If you are inheriting assets from a loved one, you need to know about the inheritance tax threshold.
Similarly, when writing a will, it’s worth keeping the rules around the inheritance tax threshold in mind.
This article will cover everything you need to know about the inheritance tax threshold and how it could affect you.
Here’s a summary of what we’ll cover:
- When someone dies there may be taxes to pay if they have assets above the inheritance tax threshold.
- The current UK threshold is £325,000 (2023/24), and anything above this is taxed at a rate of 40%.
- Those liable to pay inheritance tax will have taxes paid for them by the executor of the will.
- There are a number of ways to legally reduce or avoid inheritance tax, that are worth knowing.
What is the inheritance tax threshold?
The inheritance tax threshold, also known as nil rate band, is the amount up to which no tax is paid on inheritance.
Between 6 April 2009 and 5 April 2028 the inheritance tax threshold is set at £325,000.
This means that if your estate is worth less than £325,000 threshold, there will not be any tax to pay.
What is the inheritance tax rate?
Any money, possessions or other assets that go over the inheritance tax threshold of £325,000 are taxed at 40%.
The tax is based on the value of their estate, including property, money and possessions.
As an example, an estate worth £500,000 sees inheritance tax on the £175,000 that exceeds the inheritance tax threshold (although see detail regarding property below).
So the Inheritance tax charged will be 40% of £175,000 (£500,000 minus £325,000) = £70,000.
What is affected by the inheritance tax threshold?
If you own a property you can choose to leave it all to your spouse or civil partner who won’t have to pay inheritance tax.
Giving your home away to your children or grandchildren increases your threshold to £500,000 due to property allowance.
If you were to combine both parents’ allowance, their children could inherit up to £1 million tax free.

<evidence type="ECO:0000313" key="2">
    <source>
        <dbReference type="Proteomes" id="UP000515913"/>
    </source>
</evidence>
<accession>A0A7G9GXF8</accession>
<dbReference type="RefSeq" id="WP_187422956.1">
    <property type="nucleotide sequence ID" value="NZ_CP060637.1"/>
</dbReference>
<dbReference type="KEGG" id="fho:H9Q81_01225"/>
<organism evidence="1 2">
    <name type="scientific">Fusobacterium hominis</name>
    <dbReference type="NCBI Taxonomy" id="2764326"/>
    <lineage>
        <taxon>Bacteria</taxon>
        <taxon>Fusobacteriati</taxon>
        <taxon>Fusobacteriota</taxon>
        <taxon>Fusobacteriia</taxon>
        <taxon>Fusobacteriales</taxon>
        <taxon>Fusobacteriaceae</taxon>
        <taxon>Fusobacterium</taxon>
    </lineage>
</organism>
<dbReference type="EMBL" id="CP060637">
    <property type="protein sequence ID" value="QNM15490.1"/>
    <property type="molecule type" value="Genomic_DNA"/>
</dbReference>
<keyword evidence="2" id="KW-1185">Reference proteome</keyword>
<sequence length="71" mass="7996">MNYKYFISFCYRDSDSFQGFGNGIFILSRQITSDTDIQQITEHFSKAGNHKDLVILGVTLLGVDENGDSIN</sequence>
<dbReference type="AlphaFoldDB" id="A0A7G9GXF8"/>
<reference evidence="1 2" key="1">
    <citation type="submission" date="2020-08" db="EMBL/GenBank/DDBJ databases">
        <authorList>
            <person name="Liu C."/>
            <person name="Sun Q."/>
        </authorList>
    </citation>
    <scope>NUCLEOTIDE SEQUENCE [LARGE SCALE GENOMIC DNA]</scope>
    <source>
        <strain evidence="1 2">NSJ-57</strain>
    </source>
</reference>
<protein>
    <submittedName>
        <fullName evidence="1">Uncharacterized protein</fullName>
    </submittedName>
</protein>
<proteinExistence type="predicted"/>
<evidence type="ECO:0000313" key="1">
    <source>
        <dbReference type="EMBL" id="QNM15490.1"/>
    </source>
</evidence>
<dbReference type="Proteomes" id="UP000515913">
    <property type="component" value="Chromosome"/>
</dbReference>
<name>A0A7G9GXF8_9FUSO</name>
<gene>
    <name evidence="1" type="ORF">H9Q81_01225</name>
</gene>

Remember, if you inherit property from a loved one, you must notify HMRC and pay related taxes if you get an income from it.
When a loved one dies, the value of their estate is used to pay funeral costs and any outstanding debts.
If they didn’t own a property, the value of their estate is in savings and investments.
Understanding the value of an inherited estate
To find out if there’s inheritance tax to pay, you need to estimate the value of the estate and report it to HMRC.
The net value of the estate is what will be taxed.
This is the total value of their assets, including property and possessions, minus any debts.
Who pays inheritance tax?
After someone dies, funds from their estate are used to pay inheritance tax to HMRC if any is due.
If there is a will, payments will be organised by the executor of the estate, who pays taxes before money and assets are distributed.
Inheritance tax is paid by direct transfer or selling property equity and possessions to meet the value owed.
This means that the beneficiaries do not normally pay direct tax on things they inherit.
Who is affected by the inheritance tax threshold?
There are a number of situations where the inheritance tax threshold changes.
This can depend on your legal relationship with the person who has died.
The next section will look at how different relations are affected by the income tax threshold.
Spouses or civil partners